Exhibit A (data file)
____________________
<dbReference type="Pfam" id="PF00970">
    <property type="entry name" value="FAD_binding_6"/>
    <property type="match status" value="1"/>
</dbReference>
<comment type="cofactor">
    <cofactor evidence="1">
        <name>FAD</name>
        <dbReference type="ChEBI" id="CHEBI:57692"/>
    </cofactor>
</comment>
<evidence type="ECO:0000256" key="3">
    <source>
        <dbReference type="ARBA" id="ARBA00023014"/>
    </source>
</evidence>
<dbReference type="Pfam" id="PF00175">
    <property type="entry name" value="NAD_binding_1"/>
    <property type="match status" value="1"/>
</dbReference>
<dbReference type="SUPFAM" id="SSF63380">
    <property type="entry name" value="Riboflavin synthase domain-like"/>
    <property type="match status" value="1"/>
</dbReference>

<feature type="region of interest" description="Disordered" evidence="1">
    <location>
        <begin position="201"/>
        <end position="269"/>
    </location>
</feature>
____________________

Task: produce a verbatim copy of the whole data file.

<dbReference type="Pfam" id="PF00970">
    <property type="entry name" value="FAD_binding_6"/>
    <property type="match status" value="1"/>
</dbReference>
<comment type="cofactor">
    <cofactor evidence="1">
        <name>FAD</name>
        <dbReference type="ChEBI" id="CHEBI:57692"/>
    </cofactor>
</comment>
<evidence type="ECO:0000256" key="3">
    <source>
        <dbReference type="ARBA" id="ARBA00023014"/>
    </source>
</evidence>
<dbReference type="Pfam" id="PF00175">
    <property type="entry name" value="NAD_binding_1"/>
    <property type="match status" value="1"/>
</dbReference>
<dbReference type="SUPFAM" id="SSF63380">
    <property type="entry name" value="Riboflavin synthase domain-like"/>
    <property type="match status" value="1"/>
</dbReference>

<feature type="region of interest" description="Disordered" evidence="1">
    <location>
        <begin position="201"/>
        <end position="269"/>
    </location>
</feature>